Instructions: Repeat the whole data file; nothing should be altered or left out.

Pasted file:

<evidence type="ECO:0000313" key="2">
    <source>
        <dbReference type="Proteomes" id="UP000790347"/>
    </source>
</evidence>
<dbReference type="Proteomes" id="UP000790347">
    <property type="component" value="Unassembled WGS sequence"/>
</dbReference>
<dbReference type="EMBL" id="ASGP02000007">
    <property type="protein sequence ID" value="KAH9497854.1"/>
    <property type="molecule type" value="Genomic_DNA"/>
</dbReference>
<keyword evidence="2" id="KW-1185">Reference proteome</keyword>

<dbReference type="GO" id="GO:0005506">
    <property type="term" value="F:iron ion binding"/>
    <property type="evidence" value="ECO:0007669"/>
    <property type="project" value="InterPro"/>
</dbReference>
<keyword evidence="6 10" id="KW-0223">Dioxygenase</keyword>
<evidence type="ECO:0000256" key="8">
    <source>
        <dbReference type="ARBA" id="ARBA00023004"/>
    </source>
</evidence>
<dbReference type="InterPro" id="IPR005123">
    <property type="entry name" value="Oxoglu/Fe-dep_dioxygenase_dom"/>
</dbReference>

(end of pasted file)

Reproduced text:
<evidence type="ECO:0000313" key="2">
    <source>
        <dbReference type="Proteomes" id="UP000790347"/>
    </source>
</evidence>
<dbReference type="Proteomes" id="UP000790347">
    <property type="component" value="Unassembled WGS sequence"/>
</dbReference>
<dbReference type="EMBL" id="ASGP02000007">
    <property type="protein sequence ID" value="KAH9497854.1"/>
    <property type="molecule type" value="Genomic_DNA"/>
</dbReference>
<keyword evidence="2" id="KW-1185">Reference proteome</keyword>

<dbReference type="GO" id="GO:0005506">
    <property type="term" value="F:iron ion binding"/>
    <property type="evidence" value="ECO:0007669"/>
    <property type="project" value="InterPro"/>
</dbReference>
<keyword evidence="6 10" id="KW-0223">Dioxygenase</keyword>
<evidence type="ECO:0000256" key="8">
    <source>
        <dbReference type="ARBA" id="ARBA00023004"/>
    </source>
</evidence>
<dbReference type="InterPro" id="IPR005123">
    <property type="entry name" value="Oxoglu/Fe-dep_dioxygenase_dom"/>
</dbReference>